Students form local gaming hubs at Sacramento State


Gabriel Ionica - The State Hornet

Left to right, Gunnar Hood and his brother Garrett can be seen nearly every day in the Union playing League of Legends on their PCs.

Gabriel Ionica

It’s not a rare sight to see students on campus playing different games during their free time, in fact, places like the AIRC and the Union have even become local hot spots for gamers to gather.

Even outside of gaming clubs, these students can be seen huddled in groups of three or four in the Union or the AIRC focused on their laptop screens without speaking a single word to one another. There are some who play alone, and others who take part in the many tournaments hosted by the Games Room.

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Nicholas Crawford, a junior construction management major, can be found clacking away on his laptop on the second floor of the Union. Other gamers found in the same area are students who play “Magic the Gathering,” a competitive card game. According to Crawford, the area is a nice, secluded spot with enough power outlets and doesn’t carry much of the noise that comes from the hustle and bustle of The Union.

“(The Union) is where most of the geeks met, starting around three years ago,” Crawford said. “You used to be able to see people playing all kinds of games there from ‘Magic the Gathering’ and ‘Yu-Gi-Oh!’ to board games, but the numbers have been in decline, as many left, graduated or got busier schedules.”

Crawford mainly plays “League of Legends” (LoL), a multiplayer online battle-arena game where players take control of a “champion”, each equipped with unique abilities. They battle against another team of players. The main goal is usually to destroy the enemy team’s “nexus”, a structure placed on the opposite side of the map in the middle of the opponent’s base. Along the way, players must destroy several defensive structures called “towers” while eliminating opposing players.

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Since LoL is based on teamwork, every decision made by each player affects the team, and it’s common to see players shouting out commands and strategies to one another mid-game. Crawford said that he likes this aspect of the game, which is why he prefers to play LoL.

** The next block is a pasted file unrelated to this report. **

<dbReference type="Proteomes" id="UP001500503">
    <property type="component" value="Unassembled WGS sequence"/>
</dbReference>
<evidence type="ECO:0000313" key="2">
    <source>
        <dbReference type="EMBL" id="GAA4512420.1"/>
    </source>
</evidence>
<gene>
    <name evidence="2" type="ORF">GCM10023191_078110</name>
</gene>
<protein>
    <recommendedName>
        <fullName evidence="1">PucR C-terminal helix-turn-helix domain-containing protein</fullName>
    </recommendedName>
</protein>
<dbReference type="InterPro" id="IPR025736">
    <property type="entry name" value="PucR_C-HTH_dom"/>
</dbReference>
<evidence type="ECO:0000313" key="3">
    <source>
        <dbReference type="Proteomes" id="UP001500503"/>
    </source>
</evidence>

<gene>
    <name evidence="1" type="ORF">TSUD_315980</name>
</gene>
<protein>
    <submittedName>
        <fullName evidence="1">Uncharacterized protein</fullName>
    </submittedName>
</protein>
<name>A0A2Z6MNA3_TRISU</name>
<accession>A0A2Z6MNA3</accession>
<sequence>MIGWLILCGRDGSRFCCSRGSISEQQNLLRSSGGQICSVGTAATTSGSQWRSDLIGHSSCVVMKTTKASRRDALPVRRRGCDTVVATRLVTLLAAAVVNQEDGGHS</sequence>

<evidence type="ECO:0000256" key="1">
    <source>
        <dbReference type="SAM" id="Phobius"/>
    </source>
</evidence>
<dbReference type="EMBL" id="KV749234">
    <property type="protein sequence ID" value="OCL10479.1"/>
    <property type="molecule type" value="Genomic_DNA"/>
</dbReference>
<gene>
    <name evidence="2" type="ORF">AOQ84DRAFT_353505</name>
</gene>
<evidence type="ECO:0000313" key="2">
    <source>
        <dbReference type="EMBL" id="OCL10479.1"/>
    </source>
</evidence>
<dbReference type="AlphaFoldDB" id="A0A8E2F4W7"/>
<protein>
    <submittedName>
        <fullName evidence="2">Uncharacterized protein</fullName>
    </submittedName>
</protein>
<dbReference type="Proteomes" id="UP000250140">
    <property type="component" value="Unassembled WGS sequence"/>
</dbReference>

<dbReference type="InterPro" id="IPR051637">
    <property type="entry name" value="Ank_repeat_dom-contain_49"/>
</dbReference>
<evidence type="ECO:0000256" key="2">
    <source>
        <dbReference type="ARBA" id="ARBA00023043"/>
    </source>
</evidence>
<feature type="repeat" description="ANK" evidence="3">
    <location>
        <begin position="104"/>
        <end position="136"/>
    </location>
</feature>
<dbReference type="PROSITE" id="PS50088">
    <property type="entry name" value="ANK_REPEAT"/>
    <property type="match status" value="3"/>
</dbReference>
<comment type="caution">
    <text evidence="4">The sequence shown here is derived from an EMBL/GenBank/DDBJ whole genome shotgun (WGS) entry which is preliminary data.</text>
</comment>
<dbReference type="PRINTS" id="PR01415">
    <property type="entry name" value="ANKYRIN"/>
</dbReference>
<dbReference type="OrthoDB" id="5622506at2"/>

Josh Olson, a junior computer science major, said he sees many of these gaming groups in the AIRC and that some of players can be disruptive. Olson is an avid LoL player himself, but he said he doesn’t take part in that culture because he considers the campus a learning environment and does not want to be distracted from his studies.

“I’d prefer some areas to be more of a learning zone for everyone,” Olson said. “Some players are inconsiderate of people studying around them. There are people who like to play in groups, and they can be very loud in areas meant for studying.”

Gunnar Hood, a sophomore mechanical engineering major, plays LoL in the Union and said that he finds the most enjoyment in the game compared with others because it raises his player skill level, or “Elo,” as gamers call it.

“I’ve played (LoL) for eight years, so it’s the game I played longest,” Hood said. “I play other games like “Paragon” and “Overwatch,” but not on campus. I mostly play ‘League’ because it constantly shifts your Elo, which makes it a constant challenge.”

Although there are official gaming organizations on campus like the “League of Legends” and “Super Smash Bros.” clubs, neither Hood nor Crawford are part of them simply because of time constraints in their schedule.

While the Union is a second home to many students — some who come to nap and others who come to study — Crawford said that people are often too busy with their own activities to bother him and his gamer friends when they get together in the Union to play together.

“I honestly don’t notice the others (around us),” Crawford said. “Some are curious every now and then, but most are too involved in whatever they are doing to bother us.”